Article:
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Well i'm not into dark matter, but i am into entropy and stuff, so i will post an answer. How one is supposed to measure the entropy before and after, by counting micro-configurations, by counting volume/size, all these together? i suggest one or both of the above may give you an answer as to how the 2nd law may still be valid. No need for radiation (and ...


0

Dark matter does not radiate photons by definition, but as I said in the comment to CuriousOne, dark matter may not have electromagnetic radiations to first order, but it does have gravitational radiation. The current Big Bang model accepts an effective gravitational interaction and thus the existence of gravitons, i.e. elementary particles of mass zero and ...


1

A free dark matter cloud (without the presence of ordinary matter) will simply not "collapse" the same way a radiating gas cloud does. In both cases total momentum, angular momentum and energy are conserved, but in the case of a gas cloud the photons can carry away some of the angular momentum and most of the energy, in case of a dark matter cloud they ...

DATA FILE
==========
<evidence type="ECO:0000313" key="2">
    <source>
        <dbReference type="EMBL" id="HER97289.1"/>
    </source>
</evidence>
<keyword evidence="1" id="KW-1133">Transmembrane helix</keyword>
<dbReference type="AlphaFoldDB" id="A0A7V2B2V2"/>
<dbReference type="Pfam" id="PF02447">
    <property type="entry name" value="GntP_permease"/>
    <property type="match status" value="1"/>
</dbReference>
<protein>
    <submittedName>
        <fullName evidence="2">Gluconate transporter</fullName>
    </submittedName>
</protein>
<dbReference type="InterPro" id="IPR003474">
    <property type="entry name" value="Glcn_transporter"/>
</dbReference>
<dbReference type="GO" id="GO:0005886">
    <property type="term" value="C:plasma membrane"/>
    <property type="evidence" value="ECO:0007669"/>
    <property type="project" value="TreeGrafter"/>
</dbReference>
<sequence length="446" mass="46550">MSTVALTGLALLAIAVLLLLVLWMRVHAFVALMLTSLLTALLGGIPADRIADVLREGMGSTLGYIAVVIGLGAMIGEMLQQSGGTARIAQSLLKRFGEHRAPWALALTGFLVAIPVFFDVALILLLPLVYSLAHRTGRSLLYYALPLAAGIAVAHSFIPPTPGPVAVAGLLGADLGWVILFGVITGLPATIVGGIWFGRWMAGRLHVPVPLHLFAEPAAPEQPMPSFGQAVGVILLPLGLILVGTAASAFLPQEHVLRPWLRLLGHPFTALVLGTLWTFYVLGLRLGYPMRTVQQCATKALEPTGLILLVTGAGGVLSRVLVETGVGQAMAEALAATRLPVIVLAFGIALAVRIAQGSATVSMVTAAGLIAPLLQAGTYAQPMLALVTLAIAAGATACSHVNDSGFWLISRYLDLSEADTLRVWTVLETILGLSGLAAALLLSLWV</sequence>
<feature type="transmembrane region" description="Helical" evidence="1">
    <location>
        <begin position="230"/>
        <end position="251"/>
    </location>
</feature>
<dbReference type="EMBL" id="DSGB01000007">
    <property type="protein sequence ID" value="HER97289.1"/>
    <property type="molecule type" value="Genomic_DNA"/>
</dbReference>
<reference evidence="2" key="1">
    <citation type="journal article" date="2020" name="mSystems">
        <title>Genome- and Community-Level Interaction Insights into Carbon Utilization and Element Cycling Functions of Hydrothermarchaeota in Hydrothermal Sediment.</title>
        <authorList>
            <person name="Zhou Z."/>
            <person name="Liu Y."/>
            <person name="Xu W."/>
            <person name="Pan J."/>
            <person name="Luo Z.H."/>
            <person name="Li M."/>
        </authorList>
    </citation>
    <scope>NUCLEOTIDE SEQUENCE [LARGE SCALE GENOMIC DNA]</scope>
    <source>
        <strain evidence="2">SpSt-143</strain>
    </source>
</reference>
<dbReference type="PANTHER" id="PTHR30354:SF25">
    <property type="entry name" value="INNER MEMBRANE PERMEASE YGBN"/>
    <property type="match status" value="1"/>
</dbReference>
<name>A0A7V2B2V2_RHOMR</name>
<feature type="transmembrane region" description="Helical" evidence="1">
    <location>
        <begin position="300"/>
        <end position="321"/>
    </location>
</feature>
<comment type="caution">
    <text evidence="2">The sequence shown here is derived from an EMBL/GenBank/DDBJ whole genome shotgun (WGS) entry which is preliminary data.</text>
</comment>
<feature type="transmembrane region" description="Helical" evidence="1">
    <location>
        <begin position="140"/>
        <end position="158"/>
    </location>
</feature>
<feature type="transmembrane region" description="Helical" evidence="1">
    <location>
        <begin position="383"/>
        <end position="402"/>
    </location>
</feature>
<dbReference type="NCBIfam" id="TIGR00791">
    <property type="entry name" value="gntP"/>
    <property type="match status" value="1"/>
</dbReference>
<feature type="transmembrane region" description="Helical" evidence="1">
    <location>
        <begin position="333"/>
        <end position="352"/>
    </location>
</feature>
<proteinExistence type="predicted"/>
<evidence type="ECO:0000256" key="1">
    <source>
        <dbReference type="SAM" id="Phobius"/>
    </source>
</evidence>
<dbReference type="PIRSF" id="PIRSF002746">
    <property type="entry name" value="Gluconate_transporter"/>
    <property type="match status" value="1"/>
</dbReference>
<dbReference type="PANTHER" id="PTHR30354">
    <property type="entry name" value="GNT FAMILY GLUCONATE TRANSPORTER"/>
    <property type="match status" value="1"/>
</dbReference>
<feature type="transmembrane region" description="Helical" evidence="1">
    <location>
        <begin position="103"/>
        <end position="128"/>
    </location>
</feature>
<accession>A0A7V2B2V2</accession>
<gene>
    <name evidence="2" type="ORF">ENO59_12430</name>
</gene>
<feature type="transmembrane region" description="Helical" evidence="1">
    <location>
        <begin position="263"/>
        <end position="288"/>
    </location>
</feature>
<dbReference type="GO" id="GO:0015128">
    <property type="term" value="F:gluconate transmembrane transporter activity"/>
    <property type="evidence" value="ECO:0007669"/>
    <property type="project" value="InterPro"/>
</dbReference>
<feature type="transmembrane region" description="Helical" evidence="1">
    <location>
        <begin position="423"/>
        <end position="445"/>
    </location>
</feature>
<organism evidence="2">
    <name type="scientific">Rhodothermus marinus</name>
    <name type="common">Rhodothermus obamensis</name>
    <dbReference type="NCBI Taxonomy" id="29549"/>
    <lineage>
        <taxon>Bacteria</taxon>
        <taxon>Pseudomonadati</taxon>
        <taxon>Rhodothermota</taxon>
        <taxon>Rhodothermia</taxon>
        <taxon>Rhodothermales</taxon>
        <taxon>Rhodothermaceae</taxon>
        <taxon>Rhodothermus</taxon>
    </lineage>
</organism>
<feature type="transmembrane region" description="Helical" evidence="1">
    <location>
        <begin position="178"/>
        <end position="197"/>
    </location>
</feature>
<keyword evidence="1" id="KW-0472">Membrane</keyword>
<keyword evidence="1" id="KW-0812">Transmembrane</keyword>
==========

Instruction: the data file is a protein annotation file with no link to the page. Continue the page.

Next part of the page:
1

I think the assumption that radiation is required for a collapse in general is mistaken. Think about a cloud of gas. If it is going to gravitationally collapse it must have a negative total energy; if it doesn't parts of the gas will fly off. If it has a negative total energy then there is some finite maximum size for the gas cloud, where it only has ...


4

A brief overview of stellar evolution can be depicted in the following image: (From here which says it is originally from an encyclopedia; click here for larger image). The heavier stars (top track) have very short life times (a few million years) because they run through hydrogen, helium, carbon+oxygen, ..., iron fusion in the core. Once a particular ...


4